Hello my fellow Killjoys!
With the title of this episode being named after a famous Chuck Berry song, I will do my best to do that great, iconic song justice. I am happy that Aaron Ashmore was able to flex his acting chops a bit more in this episode than in previous ones. I enjoyed watching this episode as it also got us closer to answering many questions that have been brought up in the last few episodes.
As we last left Johnny and Pawter (Sarah Power) we find out that they acted on an impulse and got married. I am sure that there is a Qreshy version of Las Vegas, which is no doubt where they tied the knot. I found it a bit weird that Johnny wouldn’t have his family (both Dutch and his brother D’avin) at his side when he did marry. Granted he was “under the influence” of the wall in Old Town, but still it was a bit out of character, even for him, a “Cowboy”.
Johnny Be Good:
When we first see Dutch (Hannah John-Kamen) in nerve cuffs, there are definite questions raised. One being “how can someone like her get herself into that situation?” She would be the last person to be captured and thrown in a room for questioning. Dutch is usually the one doing the capturing and questioning, so it is never a good sign when the opposite happens.
As Dutch is being questioned where Jelco (Pascal Langdale) is, D’avin (Luke Macfarlane) is being his charming self and telling Jelco that if one hair on her head is harmed, he will suffer the same fate.
It’s a bit amusing to see Jelco become this coward almost instantly. He always projected an arrogance and maniacal egotism that would make even the most narcissistic person look amateur. I guess when you have a gun pointed at your head and the threat of a semi-unstable man you tend to change your tune.
Pascal as Jelco is so wonderful to watch. He is one of those characters that you love to hate and hate to love. We have all encountered those kinds of megalomaniacs before, maybe not to that extreme.
Pascal plays Jelco with perfection, he has a knack for being a bastard. Of course the fact that Pascal is British adds to it, as most Brits play villains very well.
Maybe it’s the accent or maybe because they are (in my opinion) for the most part better actors than most (not all) American actors.
Next we see that Dutch has found Johnny and Pawter and they are celebrating their recent nuptials as noted by the rings on their fingers. Well, needless to say that Dutch is a bit surprised about this. When we next see the newlyweds they are waking up from a massive stun gun hangover. Once out of the “hangover” Johnny learns that the reason for his mood was the wall around Old Town.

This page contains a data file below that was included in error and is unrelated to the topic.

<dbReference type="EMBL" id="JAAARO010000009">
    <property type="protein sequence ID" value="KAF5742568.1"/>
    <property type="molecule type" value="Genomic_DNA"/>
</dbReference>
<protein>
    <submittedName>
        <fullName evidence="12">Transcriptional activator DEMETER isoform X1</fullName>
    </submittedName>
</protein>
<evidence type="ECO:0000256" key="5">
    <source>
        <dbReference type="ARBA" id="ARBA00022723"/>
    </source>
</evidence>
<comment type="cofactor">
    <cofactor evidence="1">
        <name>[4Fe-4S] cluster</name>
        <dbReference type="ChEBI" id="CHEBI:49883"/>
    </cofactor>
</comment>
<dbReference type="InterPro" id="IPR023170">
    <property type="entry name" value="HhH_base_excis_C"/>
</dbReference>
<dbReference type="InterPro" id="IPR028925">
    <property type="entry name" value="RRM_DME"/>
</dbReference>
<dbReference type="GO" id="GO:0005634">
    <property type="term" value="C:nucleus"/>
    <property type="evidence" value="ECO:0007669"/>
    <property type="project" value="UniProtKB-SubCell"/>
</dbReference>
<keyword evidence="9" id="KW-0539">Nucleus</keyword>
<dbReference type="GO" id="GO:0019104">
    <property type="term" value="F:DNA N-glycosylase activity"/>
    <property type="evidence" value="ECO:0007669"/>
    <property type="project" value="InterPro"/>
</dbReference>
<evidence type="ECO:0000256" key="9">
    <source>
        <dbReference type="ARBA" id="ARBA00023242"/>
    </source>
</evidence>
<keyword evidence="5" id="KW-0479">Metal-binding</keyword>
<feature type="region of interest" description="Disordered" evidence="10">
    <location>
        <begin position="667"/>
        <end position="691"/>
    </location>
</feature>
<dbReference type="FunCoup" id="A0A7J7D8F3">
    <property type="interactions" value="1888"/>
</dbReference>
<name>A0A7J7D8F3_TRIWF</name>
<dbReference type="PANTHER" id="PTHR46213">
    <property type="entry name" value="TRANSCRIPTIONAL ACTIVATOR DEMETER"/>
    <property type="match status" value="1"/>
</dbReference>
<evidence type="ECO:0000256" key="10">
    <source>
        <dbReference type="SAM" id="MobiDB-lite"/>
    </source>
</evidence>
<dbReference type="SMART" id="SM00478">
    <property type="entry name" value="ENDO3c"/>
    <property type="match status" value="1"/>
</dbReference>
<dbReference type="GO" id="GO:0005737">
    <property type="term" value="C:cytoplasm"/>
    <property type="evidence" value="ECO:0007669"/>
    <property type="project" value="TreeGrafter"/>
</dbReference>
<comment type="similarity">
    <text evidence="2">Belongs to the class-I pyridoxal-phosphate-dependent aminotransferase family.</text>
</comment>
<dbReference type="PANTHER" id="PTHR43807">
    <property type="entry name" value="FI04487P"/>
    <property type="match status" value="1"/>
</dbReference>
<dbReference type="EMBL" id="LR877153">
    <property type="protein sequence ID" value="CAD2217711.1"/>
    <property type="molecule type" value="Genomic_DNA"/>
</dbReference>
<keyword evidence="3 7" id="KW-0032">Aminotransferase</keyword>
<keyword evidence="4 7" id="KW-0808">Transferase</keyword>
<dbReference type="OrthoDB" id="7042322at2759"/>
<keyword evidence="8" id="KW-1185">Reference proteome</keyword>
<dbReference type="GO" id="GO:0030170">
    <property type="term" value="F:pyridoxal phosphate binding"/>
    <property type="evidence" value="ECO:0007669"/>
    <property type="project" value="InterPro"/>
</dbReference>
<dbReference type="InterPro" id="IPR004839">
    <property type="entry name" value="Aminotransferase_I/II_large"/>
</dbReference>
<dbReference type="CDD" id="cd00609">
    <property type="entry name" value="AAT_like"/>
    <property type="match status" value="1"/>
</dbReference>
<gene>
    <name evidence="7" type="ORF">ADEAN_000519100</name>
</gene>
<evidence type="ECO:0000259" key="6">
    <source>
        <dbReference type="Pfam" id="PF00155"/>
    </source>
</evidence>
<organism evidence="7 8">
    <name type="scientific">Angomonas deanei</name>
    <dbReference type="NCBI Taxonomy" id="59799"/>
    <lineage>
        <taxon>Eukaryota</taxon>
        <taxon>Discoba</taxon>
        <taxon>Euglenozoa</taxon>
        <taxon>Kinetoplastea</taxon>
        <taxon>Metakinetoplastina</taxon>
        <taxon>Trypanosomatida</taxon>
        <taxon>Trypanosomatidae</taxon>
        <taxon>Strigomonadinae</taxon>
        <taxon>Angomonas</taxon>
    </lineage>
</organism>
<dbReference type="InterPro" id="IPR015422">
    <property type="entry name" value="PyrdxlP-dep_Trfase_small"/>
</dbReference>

It was emitting some sort frequency that effected the citizens in a number of different ways, which explains why he and Pawter may have taken the plunge and got married. The reactions that the person is feeling are unfortunately false, so the blissful happiness that both of them feel was false, despite what they may have thought they felt and thought was real.
Dutch may be a bit jealous (although I doubt she would even admit that), because there is a new woman in Johnny’s life who he may love more than he loves her.
That is a little unsettling to Dutch since she and Johnny have this bond that is tarnished a bit and now may be fractured beyond repair. Only time will tell what will happen to the team now that things have changed.
Once they enter Spring Hill Compound, Johnny and D’avin have their usual brotherly banter. That is one of the things I really love about this show is the funny, snarky comments or jabs that they make to each other. The dialogue that those of us growing up with siblings know all too well. That little teasing that only a younger sibling endures from their older sibling.
I have had my fair share of it in my life and even now in my 40s, my older sister still teases me and vice versa. They also happen upon the main computer that is responsible for the wall in Old Town.